The rules are set by law. According to MPRA, retirees over age 80 on the date that the proposed Pension Recovery Plan goes into effect are not subject to cuts. Retirees between 75 and 80 are subject to a sliding scale of reductions based on their age at the time the MPRA suspensions take effect.
While you are exempt from the suspensions under our Pension Recovery Plan, you are not exempt from cuts that would be imposed by the PBGC. If our Pension Recovery Plan is not approved and the Pension Fund becomes insolvent, the PBGC will cut everyone’s pensions across the board—including yours. What’s more, the cuts will be much larger than the suspensions called for by our Pension Recovery Plan and the cuts will hit everyone regardless of age or disability status. Further, if the PBGC itself becomes insolvent, your pension could be reduced to almost nothing.
No. The age protections are based on your age on the date that the suspensions become effective. If you are 75 or older on the date when they take effect, the age protections will apply to you. Otherwise, they will not. Your reduction at that time will remain at that rate for as long as you continue collecting a pension, per the rules established under MPRA.
We designed the Pension Recovery Plan to be a one-time fix for our Fund. However, we cannot make a guarantee because the Fund is still subject to a variety of external factors that are completely outside our control and which change over time, such as the state of the economy, government regulation, and investment returns. The Trustees took these factors into account as we developed the proposed Pension Recovery Plan, but we cannot guarantee that the reasonable assumptions we make now will not be affected by future events. The two factors that we can control are the number of participants in the Fund and the hours worked by those participants. If we actively and aggressively organize carpenters in the Cincinnati and Dayton areas, the result will be an increase in Fund funding that will assist the Fund in reaching firmer financial footing sooner.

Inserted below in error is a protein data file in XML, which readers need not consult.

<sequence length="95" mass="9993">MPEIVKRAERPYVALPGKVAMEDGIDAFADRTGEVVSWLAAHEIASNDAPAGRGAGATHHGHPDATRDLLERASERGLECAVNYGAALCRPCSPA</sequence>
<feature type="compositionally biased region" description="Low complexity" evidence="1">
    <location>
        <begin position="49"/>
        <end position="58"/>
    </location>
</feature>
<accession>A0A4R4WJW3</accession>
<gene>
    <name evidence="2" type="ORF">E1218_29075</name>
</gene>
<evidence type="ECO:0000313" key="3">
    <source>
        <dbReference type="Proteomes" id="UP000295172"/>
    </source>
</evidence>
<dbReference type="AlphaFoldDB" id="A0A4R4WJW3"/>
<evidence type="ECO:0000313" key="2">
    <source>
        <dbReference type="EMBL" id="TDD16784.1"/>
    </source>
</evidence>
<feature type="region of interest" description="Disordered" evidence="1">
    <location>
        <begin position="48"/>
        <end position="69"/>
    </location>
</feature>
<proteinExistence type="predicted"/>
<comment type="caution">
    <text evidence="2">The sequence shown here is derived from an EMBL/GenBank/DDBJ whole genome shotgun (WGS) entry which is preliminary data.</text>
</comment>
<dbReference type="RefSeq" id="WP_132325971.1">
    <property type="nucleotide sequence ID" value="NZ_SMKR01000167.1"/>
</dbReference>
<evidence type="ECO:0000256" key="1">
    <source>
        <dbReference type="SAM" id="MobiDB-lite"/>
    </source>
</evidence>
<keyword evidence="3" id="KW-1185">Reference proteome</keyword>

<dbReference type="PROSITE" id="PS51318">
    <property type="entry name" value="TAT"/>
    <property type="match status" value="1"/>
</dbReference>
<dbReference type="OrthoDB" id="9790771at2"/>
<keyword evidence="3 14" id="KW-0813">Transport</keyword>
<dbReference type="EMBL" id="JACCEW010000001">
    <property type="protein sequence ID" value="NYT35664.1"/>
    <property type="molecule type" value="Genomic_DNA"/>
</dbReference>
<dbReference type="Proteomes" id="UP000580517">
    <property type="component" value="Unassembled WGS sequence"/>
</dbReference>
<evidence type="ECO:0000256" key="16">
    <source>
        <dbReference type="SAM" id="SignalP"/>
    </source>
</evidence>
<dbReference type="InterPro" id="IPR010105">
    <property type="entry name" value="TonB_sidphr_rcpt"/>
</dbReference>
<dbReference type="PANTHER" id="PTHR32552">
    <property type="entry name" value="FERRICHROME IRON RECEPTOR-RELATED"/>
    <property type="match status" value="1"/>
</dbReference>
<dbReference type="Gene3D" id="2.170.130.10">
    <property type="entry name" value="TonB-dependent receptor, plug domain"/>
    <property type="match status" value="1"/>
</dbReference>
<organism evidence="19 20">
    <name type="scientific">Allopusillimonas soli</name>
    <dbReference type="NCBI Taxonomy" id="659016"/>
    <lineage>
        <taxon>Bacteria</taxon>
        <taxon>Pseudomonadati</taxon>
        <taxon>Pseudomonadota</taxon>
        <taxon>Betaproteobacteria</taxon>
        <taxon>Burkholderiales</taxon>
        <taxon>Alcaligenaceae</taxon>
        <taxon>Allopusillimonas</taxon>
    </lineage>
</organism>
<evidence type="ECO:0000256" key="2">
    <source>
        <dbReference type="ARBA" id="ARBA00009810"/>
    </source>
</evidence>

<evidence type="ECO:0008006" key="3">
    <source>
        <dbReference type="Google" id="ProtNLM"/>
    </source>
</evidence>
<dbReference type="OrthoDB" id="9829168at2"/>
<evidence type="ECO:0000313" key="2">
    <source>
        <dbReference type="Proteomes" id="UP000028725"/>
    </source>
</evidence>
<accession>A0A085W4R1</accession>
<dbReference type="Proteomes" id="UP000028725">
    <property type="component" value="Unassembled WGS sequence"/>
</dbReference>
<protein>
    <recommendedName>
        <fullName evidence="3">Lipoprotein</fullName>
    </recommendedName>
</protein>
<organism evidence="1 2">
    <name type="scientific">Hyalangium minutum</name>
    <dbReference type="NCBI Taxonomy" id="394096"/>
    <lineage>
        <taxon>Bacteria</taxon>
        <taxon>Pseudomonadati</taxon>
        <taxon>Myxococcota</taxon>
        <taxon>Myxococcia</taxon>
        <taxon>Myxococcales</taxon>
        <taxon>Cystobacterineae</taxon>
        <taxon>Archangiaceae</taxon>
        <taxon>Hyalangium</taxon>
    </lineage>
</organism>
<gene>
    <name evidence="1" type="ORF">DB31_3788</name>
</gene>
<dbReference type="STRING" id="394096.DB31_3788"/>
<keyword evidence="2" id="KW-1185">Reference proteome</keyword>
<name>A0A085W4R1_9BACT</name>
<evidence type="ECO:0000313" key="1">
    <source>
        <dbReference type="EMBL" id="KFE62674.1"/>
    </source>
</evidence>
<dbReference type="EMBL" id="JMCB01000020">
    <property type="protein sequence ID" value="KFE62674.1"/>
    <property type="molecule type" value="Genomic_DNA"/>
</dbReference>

Yes. The benefit suspensions can begin to be restored once the Fund’s overall funding improves. In order for this to happen, membership and hours worked both need to increase.
Yes. Your pension is being treated like any other vested benefit. You are facing the same cuts that active participants will face. If the Pension Recovery Plan is rejected and the Fund becomes insolvent, you will suffer much larger cuts.
Withdrawal and Re-Filing of the Pension Recovery Plan Application
The Pension Recovery Plan was initially submitted March 30, 2017. The Pension Recovery Plan was thoroughly examined by representatives from the Treasury Department and the Pension Benefit Guaranty Corporation. The Treasury Department and Pension Benefit Guaranty Corporation suggested some changes to the Pension Recovery Plan and its underlying assumptions to improve its likelihood of approval. These suggested changes included:
- A more optimistic and extended assumption for the future investment returns of the Plan; and
- The use of credited service instead of vesting service in calculating the PBGC minimum guaranteed benefit necessary for applying the MPRA limitation that no individual's benefit may be reduced below 110% of the PBGC minimum guaranteed benefit.
The Board of Trustees considered the request and voluntarily withdrew the prior Pension Recovery Plan application October 12, 2017 to make the suggested changes and re-submit at a later date.
The reduction for the second step (a uniform 8% reduction of the monthly benefit of every participant and beneficiary) of the proposed reduction is less in this Application as compared to last year's Application (a uniform 17% reduction of the monthly benefit of every participant and beneficiary).
As detailed in the answer to Question #34, the changes made to the prior Pension Recovery Plan, primarily the use of a more optimistic future return on investments of the Plan, have a significant impact on the Pension Recovery Plan. The use of different assumptions has resulted in a smaller reduction in the second step of the benefit reduction formula.